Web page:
Shopi-defying

Feb 12, 2020 | Sam Rook


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Riding a rocketship

I have a confession and it’s painful to admit. For over a year I have been telling clients that Shopify was too expensive and that they shouldn’t buy any shares at “this price”. I said it at $200. I said it again at $300 and $400. I definitely said it when the stock price hit $500, although boy did I question my thinking by then. It’s tough to see your advice to NOT do something cause someone to miss out on a huge gain. Just look at this chart since their IPO.

 

That’s what we call a ten-bagger (a stock that is ten times its past value) in our industry, and you don’t see those too often in Canadian technology.

 

But this isn’t a post about missing out, it’s a post for those people who did buy in and are up 10x their initial investment. It’s especially a post for the people working at Shopify who have options, restricted share units or just own shares outright. A rise like this has turned a huge number of early employees into millionaires.

 

If you are sitting at your desk in a Shopify office in Ottawa, Toronto, or elsewhere, you absolutely are now a full believer. You have seen your wealth skyrocket, and because your own efforts went into helping make this happen, you have an extra emotional attachment to this outcome. After a year of watching your small stake in the company go almost straight up, it’s normal for you to feel that extra attachment. You love Shopify and Shopify has loved you back.

 

Let me offer a bit of reason in these heady times. Shopify is a great company, and I am not an investor but I hope they keep proving me wrong. Canadian technology companies have long been in the shadows of our banks and oil and gas companies, but there is a real growth story happening right under our noses and Shopify is just the first to come. However, good times don’t always stay good. Good companies can often miss out on the next big opportunity. Good investments can turn sour quicker than you think. Because you have been part of the rocketship it will become increasingly difficult for you to see when things change. You are not only financially invested, you are emotionally invested in Shopify. It’s the emotional ties that always get us when things go bad.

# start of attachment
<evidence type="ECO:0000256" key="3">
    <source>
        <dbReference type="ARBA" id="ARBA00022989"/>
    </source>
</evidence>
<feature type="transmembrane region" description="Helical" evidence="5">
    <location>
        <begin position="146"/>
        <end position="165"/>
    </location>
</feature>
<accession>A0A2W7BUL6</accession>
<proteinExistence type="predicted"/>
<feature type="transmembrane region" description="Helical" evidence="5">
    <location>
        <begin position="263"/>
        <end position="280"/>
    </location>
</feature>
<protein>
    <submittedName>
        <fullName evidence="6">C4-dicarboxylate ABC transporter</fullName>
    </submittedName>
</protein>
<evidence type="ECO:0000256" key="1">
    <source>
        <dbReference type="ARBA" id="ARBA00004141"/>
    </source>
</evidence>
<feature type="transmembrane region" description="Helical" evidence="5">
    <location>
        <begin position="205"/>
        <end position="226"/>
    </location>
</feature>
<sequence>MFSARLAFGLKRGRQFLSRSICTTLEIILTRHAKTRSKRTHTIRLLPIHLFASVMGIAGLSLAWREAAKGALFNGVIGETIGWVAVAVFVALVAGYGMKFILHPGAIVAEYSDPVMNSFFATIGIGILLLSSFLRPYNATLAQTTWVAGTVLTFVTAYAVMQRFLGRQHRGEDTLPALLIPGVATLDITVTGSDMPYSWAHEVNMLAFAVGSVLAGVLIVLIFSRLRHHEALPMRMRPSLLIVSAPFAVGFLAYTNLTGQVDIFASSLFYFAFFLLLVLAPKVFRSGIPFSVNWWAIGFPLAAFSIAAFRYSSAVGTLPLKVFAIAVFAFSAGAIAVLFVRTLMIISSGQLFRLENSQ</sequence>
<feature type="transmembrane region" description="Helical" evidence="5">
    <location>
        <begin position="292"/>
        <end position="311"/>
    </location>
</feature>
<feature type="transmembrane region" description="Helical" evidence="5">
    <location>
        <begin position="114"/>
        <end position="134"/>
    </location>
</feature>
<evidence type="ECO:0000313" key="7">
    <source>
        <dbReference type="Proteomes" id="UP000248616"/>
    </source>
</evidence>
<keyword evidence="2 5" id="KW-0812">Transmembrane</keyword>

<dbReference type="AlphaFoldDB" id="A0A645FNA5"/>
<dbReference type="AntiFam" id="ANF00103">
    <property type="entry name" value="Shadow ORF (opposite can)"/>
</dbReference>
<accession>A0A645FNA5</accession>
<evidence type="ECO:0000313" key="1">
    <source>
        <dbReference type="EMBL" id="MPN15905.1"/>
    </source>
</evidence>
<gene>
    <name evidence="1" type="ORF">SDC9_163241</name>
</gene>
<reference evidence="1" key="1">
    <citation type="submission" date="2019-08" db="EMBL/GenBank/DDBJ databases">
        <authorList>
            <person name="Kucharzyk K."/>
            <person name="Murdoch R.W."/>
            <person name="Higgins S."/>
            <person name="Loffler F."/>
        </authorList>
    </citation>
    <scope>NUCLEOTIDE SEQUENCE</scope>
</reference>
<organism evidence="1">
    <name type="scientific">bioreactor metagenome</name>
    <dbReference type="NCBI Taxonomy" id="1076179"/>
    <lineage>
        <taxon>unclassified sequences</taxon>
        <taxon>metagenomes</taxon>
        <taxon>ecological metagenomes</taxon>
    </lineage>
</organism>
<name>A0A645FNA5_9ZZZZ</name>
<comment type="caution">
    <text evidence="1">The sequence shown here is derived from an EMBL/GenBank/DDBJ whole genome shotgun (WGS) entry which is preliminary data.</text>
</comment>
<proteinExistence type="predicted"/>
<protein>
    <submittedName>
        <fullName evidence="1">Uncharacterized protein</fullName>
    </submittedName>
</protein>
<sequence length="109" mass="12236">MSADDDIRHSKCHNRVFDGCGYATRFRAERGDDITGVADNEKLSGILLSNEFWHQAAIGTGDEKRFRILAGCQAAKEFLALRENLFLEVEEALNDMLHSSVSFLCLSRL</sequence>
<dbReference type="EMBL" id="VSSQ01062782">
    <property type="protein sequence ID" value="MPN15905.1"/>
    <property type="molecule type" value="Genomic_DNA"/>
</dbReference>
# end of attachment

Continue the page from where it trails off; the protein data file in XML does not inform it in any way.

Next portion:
What does that mean? Well first I think it’s important to understand your emotional connection to this sudden wealth. When you first got options or shares, it was a small amount of your money and you had hoped it would do this, but you weren't counting on it. Now that it has grown so much, you are likely thinking, “I knew this would happen.” You are suffering from a bit of survivorship bias mixed with a little hindsight bias. 

 

Because Shopify survived where a bunch of other companies failed, you are now feeling that you KNEW it would survive and thrive. This isn’t a phenomenon restricted to investing and technology, the same can be said for anything. For example, if you picked the Raptors to win the NBA Championship at the start of last season, you probably felt pretty awesome when they did win. But the fact that they accomplished an incredibly difficult thing doesn’t mean that it was ordained to happen back from the beginning. It especially doesn’t mean that they will win it again this year (a guy can hope though).

 

So what should you do? Well first, be happy. It’s wonderful to see the success from your hard work. Next you should review what this means for your overall financial picture. Could you potentially have tax issues because of a capital gain? Do you have a proper will or estate plan in place? Is the sharp rise in your Shopify holdings now dwarfing anything else you own? Do you want to buy a home or renovate? Those are all important questions and lead to discussions around planning your finances.

 

The biggest risk to you now is what happens if Shopify goes down from here. What if they miss a market change or a competitor starts to seriously take market share and their business suffers? The easy answer is the share price drops. The harder thing is to handle the emotional impact of seeing sudden wealth disappear. It’s a double-punch to your stomach because you have built up the emotional attachment to the initial success. Hindsight and survivorship bias won’t allow you to adjust your thoughts. You were right already so how can you now be wrong? Once you have believed in your power of being right, it’s almost impossible for you to change your mind.

 

If I just described you, my best advice is this - sell some of your Shopify investments. Not all of it. Sell an amount that will help you cross off another goal from your financial plans. Keep the rest invested. Then when Shopify makes another big jump, do the same thing. What you will find is that you are diversifying your financial risk away from Shopify but also spreading your emotional connection to different areas that you can enjoy. You will find you are less attached to your investment in your employer which can give you just enough distance to see negative events clearer and limit the power of emotions on your financial decision-making.